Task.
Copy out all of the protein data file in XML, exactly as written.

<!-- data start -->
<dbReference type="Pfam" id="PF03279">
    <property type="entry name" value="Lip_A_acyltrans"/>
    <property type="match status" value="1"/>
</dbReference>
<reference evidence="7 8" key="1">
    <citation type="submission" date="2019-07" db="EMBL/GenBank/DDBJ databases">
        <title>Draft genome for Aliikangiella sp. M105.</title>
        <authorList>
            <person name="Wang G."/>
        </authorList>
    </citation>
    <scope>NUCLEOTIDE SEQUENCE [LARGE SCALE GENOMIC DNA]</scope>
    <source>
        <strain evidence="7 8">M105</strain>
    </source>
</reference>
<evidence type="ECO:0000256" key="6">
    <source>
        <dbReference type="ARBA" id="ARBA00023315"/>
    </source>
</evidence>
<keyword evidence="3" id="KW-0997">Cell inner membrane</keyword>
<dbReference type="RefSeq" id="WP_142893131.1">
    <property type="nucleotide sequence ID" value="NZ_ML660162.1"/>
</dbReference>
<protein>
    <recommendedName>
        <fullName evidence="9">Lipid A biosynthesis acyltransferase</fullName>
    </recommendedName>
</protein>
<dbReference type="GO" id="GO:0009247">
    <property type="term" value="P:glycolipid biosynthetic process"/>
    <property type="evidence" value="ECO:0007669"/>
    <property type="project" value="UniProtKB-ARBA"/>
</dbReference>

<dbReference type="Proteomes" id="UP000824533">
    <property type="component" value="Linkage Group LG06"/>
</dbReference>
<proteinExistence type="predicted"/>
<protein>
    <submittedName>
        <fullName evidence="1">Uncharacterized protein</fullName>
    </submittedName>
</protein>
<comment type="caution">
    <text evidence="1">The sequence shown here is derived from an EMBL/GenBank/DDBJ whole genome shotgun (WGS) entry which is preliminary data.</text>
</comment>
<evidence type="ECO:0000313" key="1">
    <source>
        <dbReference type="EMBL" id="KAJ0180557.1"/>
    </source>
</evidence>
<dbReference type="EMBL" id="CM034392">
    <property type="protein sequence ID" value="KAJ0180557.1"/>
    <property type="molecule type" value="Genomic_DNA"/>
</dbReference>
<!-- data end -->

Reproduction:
<dbReference type="Pfam" id="PF03279">
    <property type="entry name" value="Lip_A_acyltrans"/>
    <property type="match status" value="1"/>
</dbReference>
<reference evidence="7 8" key="1">
    <citation type="submission" date="2019-07" db="EMBL/GenBank/DDBJ databases">
        <title>Draft genome for Aliikangiella sp. M105.</title>
        <authorList>
            <person name="Wang G."/>
        </authorList>
    </citation>
    <scope>NUCLEOTIDE SEQUENCE [LARGE SCALE GENOMIC DNA]</scope>
    <source>
        <strain evidence="7 8">M105</strain>
    </source>
</reference>
<evidence type="ECO:0000256" key="6">
    <source>
        <dbReference type="ARBA" id="ARBA00023315"/>
    </source>
</evidence>
<keyword evidence="3" id="KW-0997">Cell inner membrane</keyword>
<dbReference type="RefSeq" id="WP_142893131.1">
    <property type="nucleotide sequence ID" value="NZ_ML660162.1"/>
</dbReference>
<protein>
    <recommendedName>
        <fullName evidence="9">Lipid A biosynthesis acyltransferase</fullName>
    </recommendedName>
</protein>
<dbReference type="GO" id="GO:0009247">
    <property type="term" value="P:glycolipid biosynthetic process"/>
    <property type="evidence" value="ECO:0007669"/>
    <property type="project" value="UniProtKB-ARBA"/>
</dbReference>

<dbReference type="Proteomes" id="UP000824533">
    <property type="component" value="Linkage Group LG06"/>
</dbReference>
<proteinExistence type="predicted"/>
<protein>
    <submittedName>
        <fullName evidence="1">Uncharacterized protein</fullName>
    </submittedName>
</protein>
<comment type="caution">
    <text evidence="1">The sequence shown here is derived from an EMBL/GenBank/DDBJ whole genome shotgun (WGS) entry which is preliminary data.</text>
</comment>
<evidence type="ECO:0000313" key="1">
    <source>
        <dbReference type="EMBL" id="KAJ0180557.1"/>
    </source>
</evidence>
<dbReference type="EMBL" id="CM034392">
    <property type="protein sequence ID" value="KAJ0180557.1"/>
    <property type="molecule type" value="Genomic_DNA"/>
</dbReference>